June 20, 2021

the force of bad example



In February 2020, a few days before the pandemic paralyzed Spain,
the Mexican Emilio Lozoya was arrested in the luxury urbanization of Malaga where he was hiding.
Lozoya was president of the Mexican oil company Pemex and the justice of his country wanted him for being at the center of a corruption plot of the Brazilian construction company Odebrecht. In June 2020, when he was extradited to his country, Lozoya revealed that three former Mexican presidents – Enrique Peña Nieto, Felipe Calderón and Carlos Salinas – were involved in bribery and illegal financing.

Mexico is not the only country where corruption is widespread. Peru has proceedings open against its last six elected former presidents. Brazil has had Lula da Silva jailed until recently. Spain has had cases of political corruption, such as Filesa or Gürtel, which have reached very high on the scale of power.

Does a society become more dishonest when its politicians are corrupt? How powerful is bad example to change the behavior of citizens? Although there is a large theoretical literature that supports this relationship, empirical studies that demonstrate the scope of political exemplarity are lacking. One of the most recent works has been done in Mexico by the researcher Nicolás Ajzenman (“The power of the example: corruption drives corruption”) who has discovered that public exposure of corruption influenced the behavior of high school students from that area. country.

People are more likely to cheat after doing a charitable act

After revealing corrupt behavior by municipal officials, students were more likely to cheat on exams, up to 10% more. The effect was more pronounced among older students because they are more exposed to political discussions at home. One of the mechanisms that explain what happened is a social learning process through which people perceive the behavior of their leaders, adjust their perspective in relation to social norms and end up changing their usual values.

Ajzenman’s work shows that politicians help shape the ethical standards of the societies they lead. The study indicates that the impact was greater among people who were more exposed to the media and also in those municipalities where the ruling party was thought to be honest.

The evidence that a transitory factor such as the negative example of a corrupt leader is determining in the attitudes of citizens is an important discovery about our social experience. Other economic research on attitudes has shown that recessions have a negative impact on people’s confidence (Ananyev and Guriev, 2018), that having lived under a communist regime affects redistribution preferences (Alesina and Fuchs-Schündeln, 2007) and that granting property titles to the illegal occupants of a territory has an effect on their beliefs regarding of the free market (Di Tella, Galiani and Schargrodsky 2007). These findings appear to only reinforce popular wisdom, but they always add details to fine-tune the way social interactions unfold. Sociology has also theorized that people behave dishonestly by imitating others. But it is in the economics of organizations where work has been carried out that shows that leading by example is effective (Hermalin, 1998) and an experiment empirically demonstrated that leaders influence the ethical behavior of their subordinates in companies (D’Adda , Darai, Weber, 2017).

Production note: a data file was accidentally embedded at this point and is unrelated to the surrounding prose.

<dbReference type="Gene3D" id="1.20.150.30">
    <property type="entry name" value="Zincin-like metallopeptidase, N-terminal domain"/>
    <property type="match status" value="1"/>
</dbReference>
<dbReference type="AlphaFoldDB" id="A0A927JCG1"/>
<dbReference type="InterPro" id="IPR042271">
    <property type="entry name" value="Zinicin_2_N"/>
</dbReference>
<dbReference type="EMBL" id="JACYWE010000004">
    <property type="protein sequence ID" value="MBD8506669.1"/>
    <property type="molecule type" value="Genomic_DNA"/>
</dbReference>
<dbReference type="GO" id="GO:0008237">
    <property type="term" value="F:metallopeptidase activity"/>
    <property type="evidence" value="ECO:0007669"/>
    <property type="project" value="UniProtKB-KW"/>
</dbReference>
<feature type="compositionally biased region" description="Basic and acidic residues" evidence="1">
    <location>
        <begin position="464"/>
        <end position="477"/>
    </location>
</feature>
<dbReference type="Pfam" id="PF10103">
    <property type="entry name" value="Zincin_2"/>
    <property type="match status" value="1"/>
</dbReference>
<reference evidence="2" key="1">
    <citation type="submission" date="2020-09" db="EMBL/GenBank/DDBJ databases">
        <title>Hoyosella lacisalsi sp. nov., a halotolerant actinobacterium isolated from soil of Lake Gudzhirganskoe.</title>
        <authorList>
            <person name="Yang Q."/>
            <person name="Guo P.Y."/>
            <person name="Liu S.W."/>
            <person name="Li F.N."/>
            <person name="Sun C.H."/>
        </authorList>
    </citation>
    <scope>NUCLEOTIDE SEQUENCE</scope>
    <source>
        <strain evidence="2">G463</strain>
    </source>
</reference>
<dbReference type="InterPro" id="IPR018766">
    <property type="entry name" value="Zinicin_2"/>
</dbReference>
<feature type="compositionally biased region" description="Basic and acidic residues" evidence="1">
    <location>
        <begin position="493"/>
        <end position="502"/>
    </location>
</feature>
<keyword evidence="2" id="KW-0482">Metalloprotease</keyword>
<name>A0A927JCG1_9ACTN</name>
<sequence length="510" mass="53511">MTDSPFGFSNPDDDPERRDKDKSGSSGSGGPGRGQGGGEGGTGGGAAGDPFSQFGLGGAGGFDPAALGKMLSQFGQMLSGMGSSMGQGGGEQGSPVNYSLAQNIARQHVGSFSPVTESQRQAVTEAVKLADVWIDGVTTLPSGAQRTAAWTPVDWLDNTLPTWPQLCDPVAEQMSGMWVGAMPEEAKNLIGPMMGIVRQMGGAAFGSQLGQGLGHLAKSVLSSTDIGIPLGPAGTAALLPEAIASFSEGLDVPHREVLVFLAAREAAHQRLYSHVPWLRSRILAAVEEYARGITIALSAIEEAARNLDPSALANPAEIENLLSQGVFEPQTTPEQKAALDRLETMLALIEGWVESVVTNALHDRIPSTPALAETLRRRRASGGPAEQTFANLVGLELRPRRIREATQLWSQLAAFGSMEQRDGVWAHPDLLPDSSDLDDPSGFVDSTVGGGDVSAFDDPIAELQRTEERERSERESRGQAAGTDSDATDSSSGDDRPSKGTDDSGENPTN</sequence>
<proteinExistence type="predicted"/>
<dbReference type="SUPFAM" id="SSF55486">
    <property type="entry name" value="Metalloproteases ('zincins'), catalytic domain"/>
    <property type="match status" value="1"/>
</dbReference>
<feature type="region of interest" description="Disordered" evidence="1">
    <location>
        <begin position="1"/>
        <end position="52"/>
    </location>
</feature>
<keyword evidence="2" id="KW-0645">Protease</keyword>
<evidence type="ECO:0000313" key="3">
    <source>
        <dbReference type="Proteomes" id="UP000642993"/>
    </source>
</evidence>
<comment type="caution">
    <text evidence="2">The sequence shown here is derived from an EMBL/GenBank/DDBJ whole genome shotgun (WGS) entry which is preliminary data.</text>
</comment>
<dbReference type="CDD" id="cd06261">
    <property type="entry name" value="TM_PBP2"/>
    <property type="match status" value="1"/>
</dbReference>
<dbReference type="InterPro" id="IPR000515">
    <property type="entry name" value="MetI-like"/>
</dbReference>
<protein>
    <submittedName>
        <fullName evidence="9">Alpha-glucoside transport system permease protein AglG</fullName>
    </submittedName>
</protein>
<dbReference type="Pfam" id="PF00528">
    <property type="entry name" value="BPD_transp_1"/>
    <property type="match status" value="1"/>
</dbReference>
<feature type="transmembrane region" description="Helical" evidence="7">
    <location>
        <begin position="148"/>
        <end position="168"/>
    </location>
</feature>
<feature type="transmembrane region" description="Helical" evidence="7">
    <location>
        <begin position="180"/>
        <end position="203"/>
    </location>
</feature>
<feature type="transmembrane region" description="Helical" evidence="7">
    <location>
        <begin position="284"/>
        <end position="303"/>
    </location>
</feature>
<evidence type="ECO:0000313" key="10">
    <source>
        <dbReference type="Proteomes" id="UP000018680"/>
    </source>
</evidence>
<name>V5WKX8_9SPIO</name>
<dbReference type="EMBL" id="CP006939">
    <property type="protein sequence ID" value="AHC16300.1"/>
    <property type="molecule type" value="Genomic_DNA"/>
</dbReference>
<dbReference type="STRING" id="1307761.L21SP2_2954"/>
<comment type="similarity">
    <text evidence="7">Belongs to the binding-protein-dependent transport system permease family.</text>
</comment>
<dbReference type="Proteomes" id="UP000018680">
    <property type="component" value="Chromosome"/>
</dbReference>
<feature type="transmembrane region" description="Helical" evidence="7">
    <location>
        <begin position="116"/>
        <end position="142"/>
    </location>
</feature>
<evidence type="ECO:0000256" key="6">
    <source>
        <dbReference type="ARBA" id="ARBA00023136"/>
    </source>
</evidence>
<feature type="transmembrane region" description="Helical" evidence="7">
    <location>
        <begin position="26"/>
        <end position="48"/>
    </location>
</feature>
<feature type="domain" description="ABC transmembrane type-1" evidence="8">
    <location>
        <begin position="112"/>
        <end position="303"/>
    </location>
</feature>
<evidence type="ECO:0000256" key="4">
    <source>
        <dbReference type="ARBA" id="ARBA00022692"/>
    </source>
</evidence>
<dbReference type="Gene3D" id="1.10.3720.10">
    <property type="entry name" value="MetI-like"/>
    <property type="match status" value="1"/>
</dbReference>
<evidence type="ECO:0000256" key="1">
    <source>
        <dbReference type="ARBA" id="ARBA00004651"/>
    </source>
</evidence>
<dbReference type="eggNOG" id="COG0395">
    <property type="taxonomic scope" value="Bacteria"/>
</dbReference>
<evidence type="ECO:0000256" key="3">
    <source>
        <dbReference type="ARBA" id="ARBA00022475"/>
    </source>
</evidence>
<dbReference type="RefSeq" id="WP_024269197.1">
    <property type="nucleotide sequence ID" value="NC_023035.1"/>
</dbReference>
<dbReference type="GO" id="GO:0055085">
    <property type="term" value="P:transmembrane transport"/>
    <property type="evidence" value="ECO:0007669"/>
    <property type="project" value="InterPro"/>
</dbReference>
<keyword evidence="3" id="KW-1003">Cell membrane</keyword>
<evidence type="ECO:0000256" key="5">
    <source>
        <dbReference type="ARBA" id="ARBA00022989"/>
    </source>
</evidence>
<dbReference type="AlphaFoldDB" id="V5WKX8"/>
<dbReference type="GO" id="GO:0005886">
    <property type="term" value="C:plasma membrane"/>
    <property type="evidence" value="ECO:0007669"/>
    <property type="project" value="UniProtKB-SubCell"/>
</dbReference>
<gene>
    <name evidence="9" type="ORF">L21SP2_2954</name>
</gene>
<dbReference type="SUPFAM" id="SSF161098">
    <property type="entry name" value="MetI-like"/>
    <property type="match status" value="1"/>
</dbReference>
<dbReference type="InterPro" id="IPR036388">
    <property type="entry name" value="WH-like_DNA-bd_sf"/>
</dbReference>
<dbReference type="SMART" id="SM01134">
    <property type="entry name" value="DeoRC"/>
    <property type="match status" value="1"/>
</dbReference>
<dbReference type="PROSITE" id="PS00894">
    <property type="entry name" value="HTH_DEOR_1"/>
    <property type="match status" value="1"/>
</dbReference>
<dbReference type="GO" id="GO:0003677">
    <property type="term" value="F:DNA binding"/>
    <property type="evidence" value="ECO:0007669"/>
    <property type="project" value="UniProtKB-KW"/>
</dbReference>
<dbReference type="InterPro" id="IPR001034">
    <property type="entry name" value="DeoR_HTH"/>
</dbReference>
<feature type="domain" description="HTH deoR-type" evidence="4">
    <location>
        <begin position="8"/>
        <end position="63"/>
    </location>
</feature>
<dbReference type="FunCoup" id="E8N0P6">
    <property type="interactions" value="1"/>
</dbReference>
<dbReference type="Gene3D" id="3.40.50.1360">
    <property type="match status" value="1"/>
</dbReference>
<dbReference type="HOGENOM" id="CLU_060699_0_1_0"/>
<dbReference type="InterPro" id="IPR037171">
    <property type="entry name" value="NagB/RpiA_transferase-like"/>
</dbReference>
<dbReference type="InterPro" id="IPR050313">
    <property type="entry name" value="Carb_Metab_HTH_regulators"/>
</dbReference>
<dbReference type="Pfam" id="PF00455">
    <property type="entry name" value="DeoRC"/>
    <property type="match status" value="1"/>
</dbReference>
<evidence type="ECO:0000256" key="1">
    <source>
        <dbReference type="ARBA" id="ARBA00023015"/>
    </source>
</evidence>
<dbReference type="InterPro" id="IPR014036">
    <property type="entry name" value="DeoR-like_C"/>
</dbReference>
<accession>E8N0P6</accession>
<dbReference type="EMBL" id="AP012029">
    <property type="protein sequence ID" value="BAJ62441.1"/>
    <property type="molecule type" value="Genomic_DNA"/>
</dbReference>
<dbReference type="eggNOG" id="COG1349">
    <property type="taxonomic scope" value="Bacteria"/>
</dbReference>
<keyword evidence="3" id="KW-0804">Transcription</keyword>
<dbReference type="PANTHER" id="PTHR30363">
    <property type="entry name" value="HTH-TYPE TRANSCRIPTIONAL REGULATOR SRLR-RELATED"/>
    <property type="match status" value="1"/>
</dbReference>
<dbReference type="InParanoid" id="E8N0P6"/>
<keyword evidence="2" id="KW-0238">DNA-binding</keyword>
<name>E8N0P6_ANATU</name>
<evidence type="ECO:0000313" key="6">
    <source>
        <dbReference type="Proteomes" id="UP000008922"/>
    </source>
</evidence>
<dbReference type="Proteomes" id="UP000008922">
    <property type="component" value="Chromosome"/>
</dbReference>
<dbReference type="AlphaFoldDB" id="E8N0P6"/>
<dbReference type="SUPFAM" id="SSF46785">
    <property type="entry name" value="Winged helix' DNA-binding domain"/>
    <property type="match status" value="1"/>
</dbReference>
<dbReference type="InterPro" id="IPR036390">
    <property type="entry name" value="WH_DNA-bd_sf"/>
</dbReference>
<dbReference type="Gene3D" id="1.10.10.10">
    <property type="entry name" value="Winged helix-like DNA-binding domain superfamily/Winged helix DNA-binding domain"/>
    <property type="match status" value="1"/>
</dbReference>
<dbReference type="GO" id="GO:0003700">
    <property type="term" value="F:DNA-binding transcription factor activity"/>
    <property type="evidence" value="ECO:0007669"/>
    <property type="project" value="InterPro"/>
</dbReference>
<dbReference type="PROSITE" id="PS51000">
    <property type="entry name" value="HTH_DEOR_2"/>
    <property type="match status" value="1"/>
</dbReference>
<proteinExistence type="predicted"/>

Sociology provides additional evidence through the so-called ‘moral license’ phenomenon, also called ‘license to sin’. It describes the fact that greater self-confidence and self-confidence make us worry less about the consequences of immoral behavior. This human tendency to compensate virtuous acts with others that are not has an impact on organizations. Research shows that people are more likely to cheat or cheat after having performed a charitable act or that they perceive as socially responsible (Effron & Conway, 2015).

Although much has been studied how leaders influence society there is also research on how subordinates or followers (voters) influence leaders. The same theory of moral license allows us to examine the effect of positive behavior by subordinates. A large experiment with three different studies (Ahmad, Klotz, and Bolino, 2020) showed that bosses felt entitled to misbehave after their team members performed good deeds. In addition, this phenomenon is much more likely to occur in leaders who have narcissistic qualities or feel closely identified with their team members. This could be behind some unexplained phenomena until now, such as the fact that some corrupt politicians are continually reelected. Exemplarity would then be a two-way street: leaders influence subordinates as much as subordinates influence subordinates.

Jesús Gil was mayor of Marbella between 1991 and 2002. Despite the numerous scandals that surrounded him, he revalidated his majority in 1995 and 1999. He left office after being sentenced to 28 years of disqualification, but it is possible that he continued to win elections. Beneath his striking personality was a corrupt structure (his successor Julián Muñoz, the manager of Urbanism Juan Antonio Roca) that looted the Marbella Town Hall as evidenced by Operation ‘Malaya’ and ‘Saqueo’. It is estimated that 550 million euros were embezzled. Only 25 million were recovered.

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